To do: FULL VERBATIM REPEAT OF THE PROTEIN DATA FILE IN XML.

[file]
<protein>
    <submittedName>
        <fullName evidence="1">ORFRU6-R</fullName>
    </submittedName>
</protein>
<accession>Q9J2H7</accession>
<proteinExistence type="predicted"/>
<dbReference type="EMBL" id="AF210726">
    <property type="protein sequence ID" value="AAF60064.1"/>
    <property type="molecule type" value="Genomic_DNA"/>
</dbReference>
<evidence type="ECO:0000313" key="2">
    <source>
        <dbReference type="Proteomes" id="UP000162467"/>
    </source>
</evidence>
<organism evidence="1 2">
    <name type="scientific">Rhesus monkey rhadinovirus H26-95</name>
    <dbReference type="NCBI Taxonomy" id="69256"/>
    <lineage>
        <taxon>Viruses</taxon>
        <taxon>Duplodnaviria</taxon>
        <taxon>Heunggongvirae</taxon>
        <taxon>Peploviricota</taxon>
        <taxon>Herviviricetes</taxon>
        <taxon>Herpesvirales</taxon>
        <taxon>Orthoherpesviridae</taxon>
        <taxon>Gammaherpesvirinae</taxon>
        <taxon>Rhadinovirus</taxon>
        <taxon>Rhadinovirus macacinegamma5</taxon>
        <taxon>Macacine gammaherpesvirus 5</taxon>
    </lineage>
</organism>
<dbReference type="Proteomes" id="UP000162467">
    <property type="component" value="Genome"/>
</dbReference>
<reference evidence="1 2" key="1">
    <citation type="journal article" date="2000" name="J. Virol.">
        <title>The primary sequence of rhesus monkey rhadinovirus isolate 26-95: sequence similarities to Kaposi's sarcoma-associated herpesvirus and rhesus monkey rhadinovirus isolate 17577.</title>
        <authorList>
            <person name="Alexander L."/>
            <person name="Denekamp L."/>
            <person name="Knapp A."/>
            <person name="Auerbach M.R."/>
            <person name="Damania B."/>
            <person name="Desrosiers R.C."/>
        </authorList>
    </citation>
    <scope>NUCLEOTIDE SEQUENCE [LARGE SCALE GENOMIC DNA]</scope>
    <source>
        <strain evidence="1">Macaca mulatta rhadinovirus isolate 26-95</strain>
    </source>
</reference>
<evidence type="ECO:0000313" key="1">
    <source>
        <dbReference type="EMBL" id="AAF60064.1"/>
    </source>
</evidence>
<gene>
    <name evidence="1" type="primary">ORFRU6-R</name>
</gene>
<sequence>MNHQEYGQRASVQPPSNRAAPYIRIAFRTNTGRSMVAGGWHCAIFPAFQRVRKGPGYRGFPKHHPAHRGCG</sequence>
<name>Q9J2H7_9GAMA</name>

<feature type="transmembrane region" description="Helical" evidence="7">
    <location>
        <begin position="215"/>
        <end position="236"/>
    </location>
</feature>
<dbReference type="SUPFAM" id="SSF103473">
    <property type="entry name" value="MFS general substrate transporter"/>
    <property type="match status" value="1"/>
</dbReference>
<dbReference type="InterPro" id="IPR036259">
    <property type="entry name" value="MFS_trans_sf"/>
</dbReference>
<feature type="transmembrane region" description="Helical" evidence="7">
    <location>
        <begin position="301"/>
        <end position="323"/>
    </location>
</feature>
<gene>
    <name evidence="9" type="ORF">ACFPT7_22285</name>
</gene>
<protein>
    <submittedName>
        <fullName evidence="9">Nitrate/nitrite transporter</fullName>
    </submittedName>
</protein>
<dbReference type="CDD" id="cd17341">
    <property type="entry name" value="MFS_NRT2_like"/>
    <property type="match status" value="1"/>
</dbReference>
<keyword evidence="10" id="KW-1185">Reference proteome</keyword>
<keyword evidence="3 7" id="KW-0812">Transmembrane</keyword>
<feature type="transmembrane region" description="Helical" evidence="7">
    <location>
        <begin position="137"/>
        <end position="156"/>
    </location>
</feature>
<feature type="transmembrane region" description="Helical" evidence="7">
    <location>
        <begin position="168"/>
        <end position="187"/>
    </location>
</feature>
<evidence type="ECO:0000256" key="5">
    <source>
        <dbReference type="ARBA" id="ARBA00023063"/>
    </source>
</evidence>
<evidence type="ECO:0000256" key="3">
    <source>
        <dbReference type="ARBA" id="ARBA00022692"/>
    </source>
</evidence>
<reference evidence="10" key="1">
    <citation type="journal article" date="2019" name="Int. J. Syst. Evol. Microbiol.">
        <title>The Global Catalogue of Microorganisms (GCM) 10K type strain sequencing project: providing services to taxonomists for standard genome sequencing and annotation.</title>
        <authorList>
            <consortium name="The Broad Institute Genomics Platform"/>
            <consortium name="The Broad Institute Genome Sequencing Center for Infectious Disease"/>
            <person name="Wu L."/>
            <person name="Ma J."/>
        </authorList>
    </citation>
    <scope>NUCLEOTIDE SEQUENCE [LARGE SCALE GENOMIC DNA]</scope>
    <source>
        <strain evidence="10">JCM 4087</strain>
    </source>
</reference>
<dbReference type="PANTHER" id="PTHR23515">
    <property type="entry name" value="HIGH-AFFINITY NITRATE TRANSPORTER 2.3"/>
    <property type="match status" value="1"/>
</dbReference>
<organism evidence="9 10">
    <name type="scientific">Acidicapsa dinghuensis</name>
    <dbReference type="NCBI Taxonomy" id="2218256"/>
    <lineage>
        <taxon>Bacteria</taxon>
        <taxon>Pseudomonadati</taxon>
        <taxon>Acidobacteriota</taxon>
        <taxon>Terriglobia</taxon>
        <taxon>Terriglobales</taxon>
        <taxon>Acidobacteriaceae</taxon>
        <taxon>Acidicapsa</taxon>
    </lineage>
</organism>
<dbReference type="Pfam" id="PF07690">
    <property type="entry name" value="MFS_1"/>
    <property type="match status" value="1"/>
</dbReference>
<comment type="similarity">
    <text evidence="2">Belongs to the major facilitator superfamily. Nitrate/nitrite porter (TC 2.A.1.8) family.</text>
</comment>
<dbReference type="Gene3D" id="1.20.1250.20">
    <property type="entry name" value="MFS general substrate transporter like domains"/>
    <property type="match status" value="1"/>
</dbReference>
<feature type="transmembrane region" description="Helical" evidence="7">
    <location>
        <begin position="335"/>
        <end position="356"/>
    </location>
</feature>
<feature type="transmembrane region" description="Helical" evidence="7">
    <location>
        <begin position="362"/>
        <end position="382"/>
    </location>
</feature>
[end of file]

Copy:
<protein>
    <submittedName>
        <fullName evidence="1">ORFRU6-R</fullName>
    </submittedName>
</protein>
<accession>Q9J2H7</accession>
<proteinExistence type="predicted"/>
<dbReference type="EMBL" id="AF210726">
    <property type="protein sequence ID" value="AAF60064.1"/>
    <property type="molecule type" value="Genomic_DNA"/>
</dbReference>
<evidence type="ECO:0000313" key="2">
    <source>
        <dbReference type="Proteomes" id="UP000162467"/>
    </source>
</evidence>
<organism evidence="1 2">
    <name type="scientific">Rhesus monkey rhadinovirus H26-95</name>
    <dbReference type="NCBI Taxonomy" id="69256"/>
    <lineage>
        <taxon>Viruses</taxon>
        <taxon>Duplodnaviria</taxon>
        <taxon>Heunggongvirae</taxon>
        <taxon>Peploviricota</taxon>
        <taxon>Herviviricetes</taxon>
        <taxon>Herpesvirales</taxon>
        <taxon>Orthoherpesviridae</taxon>
        <taxon>Gammaherpesvirinae</taxon>
        <taxon>Rhadinovirus</taxon>
        <taxon>Rhadinovirus macacinegamma5</taxon>
        <taxon>Macacine gammaherpesvirus 5</taxon>
    </lineage>
</organism>
<dbReference type="Proteomes" id="UP000162467">
    <property type="component" value="Genome"/>
</dbReference>
<reference evidence="1 2" key="1">
    <citation type="journal article" date="2000" name="J. Virol.">
        <title>The primary sequence of rhesus monkey rhadinovirus isolate 26-95: sequence similarities to Kaposi's sarcoma-associated herpesvirus and rhesus monkey rhadinovirus isolate 17577.</title>
        <authorList>
            <person name="Alexander L."/>
            <person name="Denekamp L."/>
            <person name="Knapp A."/>
            <person name="Auerbach M.R."/>
            <person name="Damania B."/>
            <person name="Desrosiers R.C."/>
        </authorList>
    </citation>
    <scope>NUCLEOTIDE SEQUENCE [LARGE SCALE GENOMIC DNA]</scope>
    <source>
        <strain evidence="1">Macaca mulatta rhadinovirus isolate 26-95</strain>
    </source>
</reference>
<evidence type="ECO:0000313" key="1">
    <source>
        <dbReference type="EMBL" id="AAF60064.1"/>
    </source>
</evidence>
<gene>
    <name evidence="1" type="primary">ORFRU6-R</name>
</gene>
<sequence>MNHQEYGQRASVQPPSNRAAPYIRIAFRTNTGRSMVAGGWHCAIFPAFQRVRKGPGYRGFPKHHPAHRGCG</sequence>
<name>Q9J2H7_9GAMA</name>

<feature type="transmembrane region" description="Helical" evidence="7">
    <location>
        <begin position="215"/>
        <end position="236"/>
    </location>
</feature>
<dbReference type="SUPFAM" id="SSF103473">
    <property type="entry name" value="MFS general substrate transporter"/>
    <property type="match status" value="1"/>
</dbReference>
<dbReference type="InterPro" id="IPR036259">
    <property type="entry name" value="MFS_trans_sf"/>
</dbReference>
<feature type="transmembrane region" description="Helical" evidence="7">
    <location>
        <begin position="301"/>
        <end position="323"/>
    </location>
</feature>
<gene>
    <name evidence="9" type="ORF">ACFPT7_22285</name>
</gene>
<protein>
    <submittedName>
        <fullName evidence="9">Nitrate/nitrite transporter</fullName>
    </submittedName>
</protein>
<dbReference type="CDD" id="cd17341">
    <property type="entry name" value="MFS_NRT2_like"/>
    <property type="match status" value="1"/>
</dbReference>
<keyword evidence="10" id="KW-1185">Reference proteome</keyword>
<keyword evidence="3 7" id="KW-0812">Transmembrane</keyword>
<feature type="transmembrane region" description="Helical" evidence="7">
    <location>
        <begin position="137"/>
        <end position="156"/>
    </location>
</feature>
<feature type="transmembrane region" description="Helical" evidence="7">
    <location>
        <begin position="168"/>
        <end position="187"/>
    </location>
</feature>
<evidence type="ECO:0000256" key="5">
    <source>
        <dbReference type="ARBA" id="ARBA00023063"/>
    </source>
</evidence>
<evidence type="ECO:0000256" key="3">
    <source>
        <dbReference type="ARBA" id="ARBA00022692"/>
    </source>
</evidence>
<reference evidence="10" key="1">
    <citation type="journal article" date="2019" name="Int. J. Syst. Evol. Microbiol.">
        <title>The Global Catalogue of Microorganisms (GCM) 10K type strain sequencing project: providing services to taxonomists for standard genome sequencing and annotation.</title>
        <authorList>
            <consortium name="The Broad Institute Genomics Platform"/>
            <consortium name="The Broad Institute Genome Sequencing Center for Infectious Disease"/>
            <person name="Wu L."/>
            <person name="Ma J."/>
        </authorList>
    </citation>
    <scope>NUCLEOTIDE SEQUENCE [LARGE SCALE GENOMIC DNA]</scope>
    <source>
        <strain evidence="10">JCM 4087</strain>
    </source>
</reference>
<dbReference type="PANTHER" id="PTHR23515">
    <property type="entry name" value="HIGH-AFFINITY NITRATE TRANSPORTER 2.3"/>
    <property type="match status" value="1"/>
</dbReference>
<organism evidence="9 10">
    <name type="scientific">Acidicapsa dinghuensis</name>
    <dbReference type="NCBI Taxonomy" id="2218256"/>
    <lineage>
        <taxon>Bacteria</taxon>
        <taxon>Pseudomonadati</taxon>
        <taxon>Acidobacteriota</taxon>
        <taxon>Terriglobia</taxon>
        <taxon>Terriglobales</taxon>
        <taxon>Acidobacteriaceae</taxon>
        <taxon>Acidicapsa</taxon>
    </lineage>
</organism>
<dbReference type="Pfam" id="PF07690">
    <property type="entry name" value="MFS_1"/>
    <property type="match status" value="1"/>
</dbReference>
<comment type="similarity">
    <text evidence="2">Belongs to the major facilitator superfamily. Nitrate/nitrite porter (TC 2.A.1.8) family.</text>
</comment>
<dbReference type="Gene3D" id="1.20.1250.20">
    <property type="entry name" value="MFS general substrate transporter like domains"/>
    <property type="match status" value="1"/>
</dbReference>
<feature type="transmembrane region" description="Helical" evidence="7">
    <location>
        <begin position="335"/>
        <end position="356"/>
    </location>
</feature>
<feature type="transmembrane region" description="Helical" evidence="7">
    <location>
        <begin position="362"/>
        <end position="382"/>
    </location>
</feature>